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PHILADELPHIA — So if you are a Mets fan, there is a 99.934 percent chance that you belong to a text thread alongside a few of your other true-believer friends. There is actually a 98.4322257 percent chance (according to Elias Sports Bureau) that you belong to more than one of them, in fact.
Here are a few thread headers that readers have shared with me through the years:
“698621.” (Have to love optimistic fans!)
“Bleeding Blue and Orange (though confusing, because the other members are also Knicks and Islanders fans).”
Well, you’ll be happy — though probably not surprised — to discover that there is at least one text chain of longtime diehard Mets fans which is about to get a significant alteration to it. Because that is how Steve Cohen, Mets fan since the Polo Grounds, intends to spend his first night as the owner of the Mets.
“I’ll be texting some of my buddies along the way,” Cohen said, laughing, maybe seven hours before he would finally see the Mets play a baseball game that counts under his umbrella of stewardship. “It’s certainly something to talk about that’s different and everyone seems to be excited about the Mets this year.”
It is, of course, delicious to think about an owner being in the middle of a text thread, especially an owner like Cohen, one who is probably as big a fan of the team he owns as anyone else in the market except for John Mara of the Giants. Look, every owner wants their team to win and some want it too much.
But it’s one thing to want. It’s another thing to bleed.
The Post was able to break into one of Mara’s game-day text threads with fellow Giants diehards last autumn and it looked something like this:
Bill O: “Let’s Go Big Blue!”
John M: “Arghggggggg-hhhhhhhhhhhhhggggghghhhhh!”
(Actually, I’m now being told that wasn’t really Mara’s text thread. But it COULD have been.)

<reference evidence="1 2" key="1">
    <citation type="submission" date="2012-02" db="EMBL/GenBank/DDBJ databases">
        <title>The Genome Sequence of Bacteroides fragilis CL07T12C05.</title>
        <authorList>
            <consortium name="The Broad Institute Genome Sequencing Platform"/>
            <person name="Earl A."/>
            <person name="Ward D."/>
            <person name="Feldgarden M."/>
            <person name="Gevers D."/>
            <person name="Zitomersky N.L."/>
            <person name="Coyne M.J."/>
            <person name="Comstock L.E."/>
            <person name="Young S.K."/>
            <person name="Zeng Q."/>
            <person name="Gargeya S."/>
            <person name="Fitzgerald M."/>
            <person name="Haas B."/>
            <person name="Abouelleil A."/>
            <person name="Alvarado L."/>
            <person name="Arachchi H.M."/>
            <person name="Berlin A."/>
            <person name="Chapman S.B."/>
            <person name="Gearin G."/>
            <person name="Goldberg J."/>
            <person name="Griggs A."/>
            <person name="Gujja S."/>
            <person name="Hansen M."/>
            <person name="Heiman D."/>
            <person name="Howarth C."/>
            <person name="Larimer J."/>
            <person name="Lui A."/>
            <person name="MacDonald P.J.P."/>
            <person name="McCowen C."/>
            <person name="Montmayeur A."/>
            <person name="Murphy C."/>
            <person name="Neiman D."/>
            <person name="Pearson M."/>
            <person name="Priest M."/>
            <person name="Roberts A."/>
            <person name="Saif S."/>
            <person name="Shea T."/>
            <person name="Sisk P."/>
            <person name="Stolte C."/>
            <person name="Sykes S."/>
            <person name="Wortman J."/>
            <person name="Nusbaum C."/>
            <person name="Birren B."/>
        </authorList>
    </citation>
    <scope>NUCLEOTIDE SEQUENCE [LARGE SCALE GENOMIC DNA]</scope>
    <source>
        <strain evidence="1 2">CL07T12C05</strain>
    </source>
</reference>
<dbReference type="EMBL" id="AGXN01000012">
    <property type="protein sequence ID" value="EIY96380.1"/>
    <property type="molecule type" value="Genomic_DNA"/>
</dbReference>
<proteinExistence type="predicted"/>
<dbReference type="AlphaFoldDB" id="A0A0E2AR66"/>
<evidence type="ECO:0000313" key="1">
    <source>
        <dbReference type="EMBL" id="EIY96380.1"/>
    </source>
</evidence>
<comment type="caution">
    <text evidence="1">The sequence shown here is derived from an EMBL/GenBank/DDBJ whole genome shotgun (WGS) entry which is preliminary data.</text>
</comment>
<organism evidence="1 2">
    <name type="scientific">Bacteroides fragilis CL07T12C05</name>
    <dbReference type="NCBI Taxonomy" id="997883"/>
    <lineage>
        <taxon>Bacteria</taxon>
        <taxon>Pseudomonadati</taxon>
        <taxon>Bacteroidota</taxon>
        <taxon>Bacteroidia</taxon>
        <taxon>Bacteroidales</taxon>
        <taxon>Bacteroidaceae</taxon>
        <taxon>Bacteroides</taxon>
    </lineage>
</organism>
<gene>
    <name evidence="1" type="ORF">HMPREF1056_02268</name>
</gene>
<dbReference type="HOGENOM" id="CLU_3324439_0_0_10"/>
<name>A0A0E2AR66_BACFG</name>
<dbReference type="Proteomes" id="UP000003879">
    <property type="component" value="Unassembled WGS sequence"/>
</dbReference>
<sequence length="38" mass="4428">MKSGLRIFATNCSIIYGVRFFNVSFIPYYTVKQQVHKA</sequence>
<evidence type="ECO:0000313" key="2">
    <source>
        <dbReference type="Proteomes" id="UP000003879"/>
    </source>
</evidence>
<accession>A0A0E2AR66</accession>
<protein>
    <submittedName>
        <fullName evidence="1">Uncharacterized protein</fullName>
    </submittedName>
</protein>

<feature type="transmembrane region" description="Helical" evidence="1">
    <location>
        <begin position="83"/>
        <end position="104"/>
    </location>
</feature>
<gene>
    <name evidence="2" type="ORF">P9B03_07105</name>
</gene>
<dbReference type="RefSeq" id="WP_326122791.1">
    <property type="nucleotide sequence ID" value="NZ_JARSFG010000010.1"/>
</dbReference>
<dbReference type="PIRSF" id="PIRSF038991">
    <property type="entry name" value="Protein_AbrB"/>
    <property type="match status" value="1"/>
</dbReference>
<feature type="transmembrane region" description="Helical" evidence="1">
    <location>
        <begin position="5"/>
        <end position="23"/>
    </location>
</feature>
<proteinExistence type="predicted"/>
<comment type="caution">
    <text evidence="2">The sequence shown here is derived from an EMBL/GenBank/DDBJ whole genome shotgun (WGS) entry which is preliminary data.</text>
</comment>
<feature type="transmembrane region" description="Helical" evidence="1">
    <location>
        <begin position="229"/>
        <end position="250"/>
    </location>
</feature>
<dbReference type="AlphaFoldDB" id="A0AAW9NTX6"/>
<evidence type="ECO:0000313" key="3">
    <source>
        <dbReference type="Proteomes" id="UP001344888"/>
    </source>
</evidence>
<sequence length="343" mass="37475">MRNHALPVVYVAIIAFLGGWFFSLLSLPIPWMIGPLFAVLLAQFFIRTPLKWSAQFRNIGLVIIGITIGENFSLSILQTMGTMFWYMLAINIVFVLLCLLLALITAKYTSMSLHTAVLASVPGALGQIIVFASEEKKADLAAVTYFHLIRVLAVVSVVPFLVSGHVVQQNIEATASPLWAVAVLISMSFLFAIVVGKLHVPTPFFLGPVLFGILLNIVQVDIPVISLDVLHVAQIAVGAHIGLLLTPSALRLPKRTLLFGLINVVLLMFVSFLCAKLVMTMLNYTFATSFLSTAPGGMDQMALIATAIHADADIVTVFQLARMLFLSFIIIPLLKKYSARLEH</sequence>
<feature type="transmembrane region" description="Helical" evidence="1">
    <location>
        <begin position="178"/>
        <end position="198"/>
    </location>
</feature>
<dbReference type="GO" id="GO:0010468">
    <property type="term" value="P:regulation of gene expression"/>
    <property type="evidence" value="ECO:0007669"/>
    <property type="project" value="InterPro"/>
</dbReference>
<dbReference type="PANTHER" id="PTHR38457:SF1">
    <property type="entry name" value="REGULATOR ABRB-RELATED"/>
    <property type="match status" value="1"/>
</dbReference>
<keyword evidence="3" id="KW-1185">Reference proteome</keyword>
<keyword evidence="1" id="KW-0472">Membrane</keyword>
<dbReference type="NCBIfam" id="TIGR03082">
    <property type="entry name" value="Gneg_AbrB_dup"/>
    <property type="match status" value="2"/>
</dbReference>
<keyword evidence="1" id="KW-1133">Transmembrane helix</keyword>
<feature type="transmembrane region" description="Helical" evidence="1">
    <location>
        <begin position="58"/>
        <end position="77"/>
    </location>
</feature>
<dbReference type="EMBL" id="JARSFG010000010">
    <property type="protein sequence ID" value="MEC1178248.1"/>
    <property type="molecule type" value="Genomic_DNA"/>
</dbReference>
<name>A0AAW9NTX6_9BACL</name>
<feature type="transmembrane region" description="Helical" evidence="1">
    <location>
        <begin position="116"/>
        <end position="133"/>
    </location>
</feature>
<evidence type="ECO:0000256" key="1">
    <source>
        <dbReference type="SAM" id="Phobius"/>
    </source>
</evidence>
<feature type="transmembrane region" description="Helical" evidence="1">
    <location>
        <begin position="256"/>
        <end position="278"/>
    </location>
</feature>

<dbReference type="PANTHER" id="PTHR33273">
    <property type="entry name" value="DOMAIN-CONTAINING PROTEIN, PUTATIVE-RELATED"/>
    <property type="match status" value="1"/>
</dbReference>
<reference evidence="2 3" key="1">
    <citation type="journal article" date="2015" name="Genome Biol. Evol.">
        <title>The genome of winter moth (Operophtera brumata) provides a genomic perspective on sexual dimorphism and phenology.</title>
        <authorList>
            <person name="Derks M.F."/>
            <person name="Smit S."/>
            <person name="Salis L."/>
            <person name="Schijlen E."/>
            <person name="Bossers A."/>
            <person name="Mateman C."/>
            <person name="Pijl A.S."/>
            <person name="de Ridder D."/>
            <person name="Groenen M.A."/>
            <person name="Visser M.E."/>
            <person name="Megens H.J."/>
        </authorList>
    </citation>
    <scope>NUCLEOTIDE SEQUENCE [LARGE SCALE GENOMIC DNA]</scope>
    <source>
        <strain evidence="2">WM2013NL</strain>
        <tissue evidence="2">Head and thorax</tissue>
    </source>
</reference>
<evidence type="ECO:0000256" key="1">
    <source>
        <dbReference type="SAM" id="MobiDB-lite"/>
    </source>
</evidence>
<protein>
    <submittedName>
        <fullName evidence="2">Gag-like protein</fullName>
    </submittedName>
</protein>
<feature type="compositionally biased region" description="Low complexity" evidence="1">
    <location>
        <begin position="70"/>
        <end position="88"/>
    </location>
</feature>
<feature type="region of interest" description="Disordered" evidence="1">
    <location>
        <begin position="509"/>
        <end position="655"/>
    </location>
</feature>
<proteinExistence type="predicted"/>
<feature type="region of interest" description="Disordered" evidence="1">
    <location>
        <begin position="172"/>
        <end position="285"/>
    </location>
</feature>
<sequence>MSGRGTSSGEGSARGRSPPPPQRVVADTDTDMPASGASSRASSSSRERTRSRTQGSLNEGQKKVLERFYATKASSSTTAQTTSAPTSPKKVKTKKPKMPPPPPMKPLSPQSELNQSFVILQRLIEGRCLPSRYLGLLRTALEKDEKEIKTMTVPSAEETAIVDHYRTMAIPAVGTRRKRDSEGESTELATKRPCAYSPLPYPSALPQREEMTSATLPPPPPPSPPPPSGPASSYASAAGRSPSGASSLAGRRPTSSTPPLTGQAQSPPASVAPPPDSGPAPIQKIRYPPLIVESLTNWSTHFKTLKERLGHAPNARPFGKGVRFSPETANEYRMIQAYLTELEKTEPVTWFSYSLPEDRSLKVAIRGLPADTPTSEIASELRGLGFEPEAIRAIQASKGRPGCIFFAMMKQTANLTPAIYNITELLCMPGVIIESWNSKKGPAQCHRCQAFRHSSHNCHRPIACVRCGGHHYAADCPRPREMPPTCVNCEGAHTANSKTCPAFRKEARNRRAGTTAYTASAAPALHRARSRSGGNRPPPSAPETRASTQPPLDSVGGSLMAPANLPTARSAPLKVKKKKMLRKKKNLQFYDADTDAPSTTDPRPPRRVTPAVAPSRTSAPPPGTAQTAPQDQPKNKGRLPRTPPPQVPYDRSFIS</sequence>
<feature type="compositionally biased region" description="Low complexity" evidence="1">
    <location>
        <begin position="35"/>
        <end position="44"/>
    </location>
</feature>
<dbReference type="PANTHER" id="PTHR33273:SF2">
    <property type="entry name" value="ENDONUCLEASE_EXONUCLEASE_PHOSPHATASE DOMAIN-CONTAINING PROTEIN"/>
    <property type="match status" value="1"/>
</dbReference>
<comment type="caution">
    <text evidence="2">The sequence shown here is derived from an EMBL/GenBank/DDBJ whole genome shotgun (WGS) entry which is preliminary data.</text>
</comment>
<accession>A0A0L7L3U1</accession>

So, yes, you can imagine what it was like Monday night, as Cohen gathered with his friends and family around his TV set at home (something tells me that’s quite a TV, too). You can imagine what it’ll be like Thursday, when his ownership is officially unveiled at Citi Field, the home opener, the Marlins in the house.
“I’m going to be in my suite, my downstairs suite, right in middle of the action, engaging with fans,” he said. “It’s nice to finally get this going.”
If his team wound up sitting out the weekend in Washington due to a spread of COVID-19 among the Nationals, Cohen himself had already taken a mighty swing. Last Wednesday he came to terms with shortstop Francisco Lindor on a $341 million contract, his first real foray into the deep end of the pool. Monday, he was able to make that announcement official.
“I’m not going to predict a World Series out of the gate,” Cohen said, which you have to believe wasn’t what he was going to lead with when the texts started flying later on. “What I do think is we’re going to be really competitive, and I do believe we’re going to make the playoffs. And once you get into the playoffs anything can happen, right?
“I’m pretty optimistic. The team looks good to me and I think the fans are really going to enjoy this team.”
Later, he added this, and this may well have been word-for-word the way he typed it out on his cell phone before watching the Phillies’ Matt Moore throw the first pitch of the season to Kevin Pillar:
“We look at Francisco as a cornerstone of our present and future,” Cohen said. “I think he’s going to lead us to division titles, pennants and World Series championships. He’s all in. I told you I’m all in, and this should leave no doubt. Let’s go Mets.”
Shortened, that’s LGM. Maybe Pete Alonso can advise him how, and when, to properly deposit the bonus letter he favors. Though it’s easy to suspect that Steve Cohen, Mets fan since the Polo Grounds, already knows.
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